Tom's expert piano playing was based on the animators studying the fingers of great cartoon composer Scott Bradley playing Franz Liszt's "Hungarian Rhapsody #2."
Although the pianist who actually recorded the music is uncredited, it has been surmised the piano part was played by Shura Cherkassky. Some also attribute the piano to Jakob Gimpel (who did, in fact, play the same piece in Warner Bros. Rhapsody Rabbit), but his son does not believe it possible to be his father.
There was- and is, to this day- a mysterious and unresolved controversy regarding this cartoon, and Warner Bros' Rhapsody Rabbit. Both shorts were released in 1946, both used the same music, many of the same gags, and both had nearly identical plots. Even the stage in both cartoons looks strikingly similar. And when two studios release nearly identical films within months of each other, both studios instantly and loudly began accusing the other of plagiarism.
One theory for how both studios fell upon the same story was the possibility that Technicolor accidentally (or mischievously!) sent a print of one film to the rival studio, where the plot was copied. It has also been theorized that one of the studios was involved in some serious espionage. Or the simplest of all theories: that both studios just came up with a good idea at the same time. It has happened since; Pixars' A Bugs Life and DreamWorks' Antz from 1998 are a good example of similar themes from competing studios.
Of all the theories, the one that seems to make the most sense is the one put forth by the son of the pianist of the Warner Bros. cartoon. According to Peter Gimpel, his father may have mentioned in passing to rival pianist Shura Cherkassky that he was working on a cartoon at Warner Bros. involving Franz Lizst's 2nd Hungarian Rhapsody. Cherkassky, a consummate practical joker, may have just mentioned using the same song as a possible Tom And Jerry plot to his friends at MGM, and angled himself in to the job as pianist for the cartoon. Certainly, both Cherkassky and Gimpel knew each other well during this period, and they are the only concrete link at the rival studios between people who would have known the details- and could have told each other.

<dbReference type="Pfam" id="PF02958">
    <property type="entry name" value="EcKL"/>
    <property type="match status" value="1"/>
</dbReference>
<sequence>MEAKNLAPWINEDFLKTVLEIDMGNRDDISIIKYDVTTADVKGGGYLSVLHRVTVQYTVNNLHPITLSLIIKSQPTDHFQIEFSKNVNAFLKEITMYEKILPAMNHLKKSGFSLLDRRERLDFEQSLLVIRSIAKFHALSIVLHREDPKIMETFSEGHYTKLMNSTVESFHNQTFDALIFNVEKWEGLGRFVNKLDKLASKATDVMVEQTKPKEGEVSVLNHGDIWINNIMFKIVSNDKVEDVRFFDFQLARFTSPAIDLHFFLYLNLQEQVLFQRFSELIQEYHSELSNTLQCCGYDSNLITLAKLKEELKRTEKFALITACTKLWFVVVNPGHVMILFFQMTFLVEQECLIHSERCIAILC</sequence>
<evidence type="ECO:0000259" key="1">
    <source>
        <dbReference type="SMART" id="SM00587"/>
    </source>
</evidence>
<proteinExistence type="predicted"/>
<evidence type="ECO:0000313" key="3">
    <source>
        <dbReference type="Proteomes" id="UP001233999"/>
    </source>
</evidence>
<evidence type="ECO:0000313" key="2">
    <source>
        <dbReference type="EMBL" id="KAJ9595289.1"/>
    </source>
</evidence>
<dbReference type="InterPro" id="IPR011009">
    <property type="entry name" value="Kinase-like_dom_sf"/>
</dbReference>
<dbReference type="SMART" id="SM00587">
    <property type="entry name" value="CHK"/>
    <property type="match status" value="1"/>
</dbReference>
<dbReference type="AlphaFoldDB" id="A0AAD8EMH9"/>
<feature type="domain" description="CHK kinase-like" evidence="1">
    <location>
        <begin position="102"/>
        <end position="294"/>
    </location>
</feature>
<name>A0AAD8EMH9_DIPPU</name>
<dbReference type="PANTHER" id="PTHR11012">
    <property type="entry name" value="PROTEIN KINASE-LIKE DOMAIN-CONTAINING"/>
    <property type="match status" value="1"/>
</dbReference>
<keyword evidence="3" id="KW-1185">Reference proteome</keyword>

We will never know the true story of how the same story, with the same gags, and the same score was procuced by two rival studios in 1947. Oh, and for what its worth, MGM ended up winning that year... Bugs Bunny would wait another ten years for his gold statue.
Songs: "Credits" (Frédéric Chopin-arr. Scott Bradley), "The Cat's Concerto" (Franz Liszt (arr. Scott Bradley), "On the Atchison, Topeka, and the Santa Fe" (Harry Warren-Johnny Mercer)
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